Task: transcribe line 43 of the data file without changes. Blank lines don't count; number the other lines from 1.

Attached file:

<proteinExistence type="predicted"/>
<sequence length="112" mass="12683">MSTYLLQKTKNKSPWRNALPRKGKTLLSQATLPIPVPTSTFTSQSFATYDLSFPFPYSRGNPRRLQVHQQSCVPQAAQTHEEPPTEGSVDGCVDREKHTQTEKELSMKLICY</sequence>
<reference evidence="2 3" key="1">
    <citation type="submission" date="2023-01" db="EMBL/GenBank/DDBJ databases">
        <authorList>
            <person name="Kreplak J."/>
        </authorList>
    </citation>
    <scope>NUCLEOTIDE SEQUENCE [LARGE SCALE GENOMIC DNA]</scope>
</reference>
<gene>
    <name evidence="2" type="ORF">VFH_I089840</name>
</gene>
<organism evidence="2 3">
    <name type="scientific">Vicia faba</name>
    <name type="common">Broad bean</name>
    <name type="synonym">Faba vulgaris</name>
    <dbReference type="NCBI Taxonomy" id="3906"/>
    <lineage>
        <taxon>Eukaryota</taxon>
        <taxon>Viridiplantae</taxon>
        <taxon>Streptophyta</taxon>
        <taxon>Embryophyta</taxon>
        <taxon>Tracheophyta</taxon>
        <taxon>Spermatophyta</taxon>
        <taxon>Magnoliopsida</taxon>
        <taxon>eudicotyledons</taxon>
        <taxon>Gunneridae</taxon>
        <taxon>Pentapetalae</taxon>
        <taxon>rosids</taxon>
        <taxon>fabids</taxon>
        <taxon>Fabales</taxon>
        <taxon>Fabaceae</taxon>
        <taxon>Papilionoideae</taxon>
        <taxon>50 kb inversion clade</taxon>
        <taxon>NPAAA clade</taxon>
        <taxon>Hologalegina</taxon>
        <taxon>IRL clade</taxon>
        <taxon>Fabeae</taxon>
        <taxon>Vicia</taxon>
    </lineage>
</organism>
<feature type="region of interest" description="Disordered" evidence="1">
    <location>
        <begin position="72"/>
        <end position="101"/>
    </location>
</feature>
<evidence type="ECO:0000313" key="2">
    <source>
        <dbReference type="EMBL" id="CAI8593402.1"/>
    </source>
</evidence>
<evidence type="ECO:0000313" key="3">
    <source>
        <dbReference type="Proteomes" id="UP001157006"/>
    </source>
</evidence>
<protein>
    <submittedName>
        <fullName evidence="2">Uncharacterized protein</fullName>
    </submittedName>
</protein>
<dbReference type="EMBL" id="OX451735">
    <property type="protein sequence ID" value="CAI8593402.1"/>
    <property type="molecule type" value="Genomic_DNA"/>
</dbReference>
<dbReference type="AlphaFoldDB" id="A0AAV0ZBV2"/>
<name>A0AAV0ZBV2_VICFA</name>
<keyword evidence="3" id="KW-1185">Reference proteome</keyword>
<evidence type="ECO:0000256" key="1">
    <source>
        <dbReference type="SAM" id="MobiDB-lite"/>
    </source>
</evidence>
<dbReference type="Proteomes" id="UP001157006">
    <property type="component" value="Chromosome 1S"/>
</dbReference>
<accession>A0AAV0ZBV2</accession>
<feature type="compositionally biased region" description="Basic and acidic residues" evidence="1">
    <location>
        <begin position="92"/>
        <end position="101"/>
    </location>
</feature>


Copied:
<feature type="region of interest" description="Disordered" evidence="1">